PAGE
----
Due to the sole-member constituted CoC and PRA being related parties, it could result in a potential conflict of interest which would be detrimental to the interest of SIL as well as other Operational Creditors and thus the Applicant has prayed that the CoC be barred from considering any resolution plan put forth by Jindal Saw on the ground that JC Flowers and Jindal Saw are related parties. The resolution plan of Jindal Saw, which is a PRA, when placed before the CoC, will be accepted and this will have an effect on the fairness of the process. The relationship between the parties as alleged by the Applicant is that Siddheshwari Tradex Pvt. Ltd., (the entity which funded the purchase of the financial debt by JC Flowers) and JC Flowers are part of the same group of companies having common directors. All entities including Jindal Saw, which is one of the PRAs are having inter-corporate investments and they share common email addresses. The registered offices and Books of Accounts and papers of the companies, including Jindal Saw are all maintained by Jindal Centre. Moreover, the spouse of the owner of Siddheshwari is one of the Directors of Jindal Saw/ R3.
It was also contended that the contract for carrying out maintenance works of the CD was granted to Jindal Saw for Rs. 266 Crores, which is also related party to the Sole member of CoC.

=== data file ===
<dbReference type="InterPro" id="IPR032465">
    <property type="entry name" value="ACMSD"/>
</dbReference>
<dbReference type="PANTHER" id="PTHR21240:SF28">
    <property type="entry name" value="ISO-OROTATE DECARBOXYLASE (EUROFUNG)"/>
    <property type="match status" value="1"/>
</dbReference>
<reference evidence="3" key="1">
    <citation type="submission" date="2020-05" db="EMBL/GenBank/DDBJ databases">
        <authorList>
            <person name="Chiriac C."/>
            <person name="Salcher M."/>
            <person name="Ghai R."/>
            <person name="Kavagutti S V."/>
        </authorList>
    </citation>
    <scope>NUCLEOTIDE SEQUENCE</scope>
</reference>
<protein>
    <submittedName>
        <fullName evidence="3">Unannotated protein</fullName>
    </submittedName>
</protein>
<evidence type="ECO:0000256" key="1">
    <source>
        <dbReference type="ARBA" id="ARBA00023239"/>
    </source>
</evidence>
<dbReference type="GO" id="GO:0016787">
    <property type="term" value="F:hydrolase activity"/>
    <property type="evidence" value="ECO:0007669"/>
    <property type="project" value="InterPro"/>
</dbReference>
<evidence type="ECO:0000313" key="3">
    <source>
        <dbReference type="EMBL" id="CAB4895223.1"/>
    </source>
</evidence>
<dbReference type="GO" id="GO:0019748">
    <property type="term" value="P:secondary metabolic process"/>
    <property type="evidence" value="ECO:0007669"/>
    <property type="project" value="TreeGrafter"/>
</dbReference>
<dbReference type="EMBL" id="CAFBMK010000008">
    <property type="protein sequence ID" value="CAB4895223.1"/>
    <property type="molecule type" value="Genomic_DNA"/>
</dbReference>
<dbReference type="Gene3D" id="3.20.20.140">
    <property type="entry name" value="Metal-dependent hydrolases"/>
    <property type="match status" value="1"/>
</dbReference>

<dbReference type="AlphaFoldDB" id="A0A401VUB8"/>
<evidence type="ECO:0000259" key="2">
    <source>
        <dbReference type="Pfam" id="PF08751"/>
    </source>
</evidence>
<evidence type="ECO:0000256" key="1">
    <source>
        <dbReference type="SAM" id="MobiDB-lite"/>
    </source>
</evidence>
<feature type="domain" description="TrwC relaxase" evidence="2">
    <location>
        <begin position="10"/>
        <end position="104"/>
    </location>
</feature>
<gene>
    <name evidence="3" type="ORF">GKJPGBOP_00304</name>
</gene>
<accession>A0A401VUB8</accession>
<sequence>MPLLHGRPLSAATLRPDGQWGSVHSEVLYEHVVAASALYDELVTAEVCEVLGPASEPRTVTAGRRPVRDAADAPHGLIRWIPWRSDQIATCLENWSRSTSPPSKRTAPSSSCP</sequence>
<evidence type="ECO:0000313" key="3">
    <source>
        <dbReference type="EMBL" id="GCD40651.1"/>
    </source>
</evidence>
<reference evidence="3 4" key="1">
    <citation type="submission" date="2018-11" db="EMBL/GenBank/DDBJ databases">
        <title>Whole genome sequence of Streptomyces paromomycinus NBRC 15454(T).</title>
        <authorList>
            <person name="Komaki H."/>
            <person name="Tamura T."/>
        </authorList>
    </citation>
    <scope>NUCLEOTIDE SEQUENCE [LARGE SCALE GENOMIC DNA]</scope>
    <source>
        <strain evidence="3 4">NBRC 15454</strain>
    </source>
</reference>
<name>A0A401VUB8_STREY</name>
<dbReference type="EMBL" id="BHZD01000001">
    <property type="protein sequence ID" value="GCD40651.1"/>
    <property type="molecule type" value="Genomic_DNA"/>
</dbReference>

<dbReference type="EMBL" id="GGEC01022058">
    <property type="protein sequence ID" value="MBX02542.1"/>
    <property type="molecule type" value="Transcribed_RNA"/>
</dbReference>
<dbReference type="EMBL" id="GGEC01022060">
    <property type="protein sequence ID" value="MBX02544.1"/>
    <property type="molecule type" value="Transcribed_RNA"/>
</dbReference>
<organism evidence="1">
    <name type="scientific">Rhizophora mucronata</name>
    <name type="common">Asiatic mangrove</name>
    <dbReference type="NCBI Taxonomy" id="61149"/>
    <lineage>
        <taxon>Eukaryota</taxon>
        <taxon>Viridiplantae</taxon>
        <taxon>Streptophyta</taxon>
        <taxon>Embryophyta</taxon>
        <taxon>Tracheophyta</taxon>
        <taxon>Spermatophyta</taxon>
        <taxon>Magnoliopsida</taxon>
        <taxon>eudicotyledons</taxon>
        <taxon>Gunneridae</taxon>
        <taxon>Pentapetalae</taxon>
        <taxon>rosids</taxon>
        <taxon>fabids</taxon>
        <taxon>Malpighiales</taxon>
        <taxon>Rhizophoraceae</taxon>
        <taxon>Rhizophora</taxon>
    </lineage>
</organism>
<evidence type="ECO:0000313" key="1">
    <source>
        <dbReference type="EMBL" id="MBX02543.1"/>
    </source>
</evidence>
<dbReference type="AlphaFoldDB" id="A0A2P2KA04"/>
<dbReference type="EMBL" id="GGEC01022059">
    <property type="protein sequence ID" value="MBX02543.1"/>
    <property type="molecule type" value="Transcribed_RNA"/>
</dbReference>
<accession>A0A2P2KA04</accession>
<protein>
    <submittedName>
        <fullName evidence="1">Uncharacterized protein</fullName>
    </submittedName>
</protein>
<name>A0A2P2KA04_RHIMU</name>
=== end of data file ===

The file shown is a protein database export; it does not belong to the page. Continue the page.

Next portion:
The two-member bench of the NCLT delivered a split verdict on whether the parties are related parties within the ambit of the IBC and whether the Tribunal has the power to pass directions u/s 60(5) when the resolution plan has not yet been approved by the CoC.
The Tribunal framed 3 issues for consideration-
- Whether JC Flowers/ R2 can be directed to disclose all information as to the funding it had received for acquiring Financial Debt of the CD/ SIL by way of assignment under the SARFAESI Act?
- Whether the Applicant has locus standi to be appointed as an observer in the meetings of the CoC of the Corporate Debtor?
- Whether CoC be restrained from considering the resolution plan of the 3rd Respondent, prospective resolution applicant, which has already been submitted by the RP to the CoC?
Decision Of Venkata Ramakrishna Badarinath Nandula, Judicial Member